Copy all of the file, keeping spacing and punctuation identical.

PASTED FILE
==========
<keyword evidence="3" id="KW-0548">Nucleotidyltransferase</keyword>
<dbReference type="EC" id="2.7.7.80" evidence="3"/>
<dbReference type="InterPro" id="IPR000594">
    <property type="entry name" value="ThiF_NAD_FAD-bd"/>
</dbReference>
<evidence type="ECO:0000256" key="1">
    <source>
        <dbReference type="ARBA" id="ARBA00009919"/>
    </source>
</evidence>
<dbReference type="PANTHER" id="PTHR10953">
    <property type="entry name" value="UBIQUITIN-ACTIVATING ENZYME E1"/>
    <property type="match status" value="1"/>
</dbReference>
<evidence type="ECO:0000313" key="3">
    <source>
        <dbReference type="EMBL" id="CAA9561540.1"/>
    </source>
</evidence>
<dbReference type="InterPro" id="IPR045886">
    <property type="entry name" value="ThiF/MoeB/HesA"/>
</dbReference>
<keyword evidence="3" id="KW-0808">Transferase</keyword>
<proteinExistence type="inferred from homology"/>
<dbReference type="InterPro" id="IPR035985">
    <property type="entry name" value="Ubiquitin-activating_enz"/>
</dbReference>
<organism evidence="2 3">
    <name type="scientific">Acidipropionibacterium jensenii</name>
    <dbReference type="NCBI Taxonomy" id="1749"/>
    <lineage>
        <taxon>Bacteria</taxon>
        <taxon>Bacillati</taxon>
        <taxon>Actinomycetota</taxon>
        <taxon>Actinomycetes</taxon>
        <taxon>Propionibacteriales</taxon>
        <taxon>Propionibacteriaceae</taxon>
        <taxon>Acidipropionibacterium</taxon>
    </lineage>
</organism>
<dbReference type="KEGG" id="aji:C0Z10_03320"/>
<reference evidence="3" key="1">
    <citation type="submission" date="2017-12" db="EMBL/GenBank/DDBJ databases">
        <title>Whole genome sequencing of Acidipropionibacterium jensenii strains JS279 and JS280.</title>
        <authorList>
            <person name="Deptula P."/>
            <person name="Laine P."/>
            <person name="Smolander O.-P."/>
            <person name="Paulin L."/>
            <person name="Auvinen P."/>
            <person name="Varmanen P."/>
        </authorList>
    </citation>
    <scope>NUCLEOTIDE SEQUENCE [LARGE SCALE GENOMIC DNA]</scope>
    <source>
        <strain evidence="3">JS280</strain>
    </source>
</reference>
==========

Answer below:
<keyword evidence="3" id="KW-0548">Nucleotidyltransferase</keyword>
<dbReference type="EC" id="2.7.7.80" evidence="3"/>
<dbReference type="InterPro" id="IPR000594">
    <property type="entry name" value="ThiF_NAD_FAD-bd"/>
</dbReference>
<evidence type="ECO:0000256" key="1">
    <source>
        <dbReference type="ARBA" id="ARBA00009919"/>
    </source>
</evidence>
<dbReference type="PANTHER" id="PTHR10953">
    <property type="entry name" value="UBIQUITIN-ACTIVATING ENZYME E1"/>
    <property type="match status" value="1"/>
</dbReference>
<evidence type="ECO:0000313" key="3">
    <source>
        <dbReference type="EMBL" id="CAA9561540.1"/>
    </source>
</evidence>
<dbReference type="InterPro" id="IPR045886">
    <property type="entry name" value="ThiF/MoeB/HesA"/>
</dbReference>
<keyword evidence="3" id="KW-0808">Transferase</keyword>
<proteinExistence type="inferred from homology"/>
<dbReference type="InterPro" id="IPR035985">
    <property type="entry name" value="Ubiquitin-activating_enz"/>
</dbReference>
<organism evidence="2 3">
    <name type="scientific">Acidipropionibacterium jensenii</name>
    <dbReference type="NCBI Taxonomy" id="1749"/>
    <lineage>
        <taxon>Bacteria</taxon>
        <taxon>Bacillati</taxon>
        <taxon>Actinomycetota</taxon>
        <taxon>Actinomycetes</taxon>
        <taxon>Propionibacteriales</taxon>
        <taxon>Propionibacteriaceae</taxon>
        <taxon>Acidipropionibacterium</taxon>
    </lineage>
</organism>
<dbReference type="KEGG" id="aji:C0Z10_03320"/>
<reference evidence="3" key="1">
    <citation type="submission" date="2017-12" db="EMBL/GenBank/DDBJ databases">
        <title>Whole genome sequencing of Acidipropionibacterium jensenii strains JS279 and JS280.</title>
        <authorList>
            <person name="Deptula P."/>
            <person name="Laine P."/>
            <person name="Smolander O.-P."/>
            <person name="Paulin L."/>
            <person name="Auvinen P."/>
            <person name="Varmanen P."/>
        </authorList>
    </citation>
    <scope>NUCLEOTIDE SEQUENCE [LARGE SCALE GENOMIC DNA]</scope>
    <source>
        <strain evidence="3">JS280</strain>
    </source>
</reference>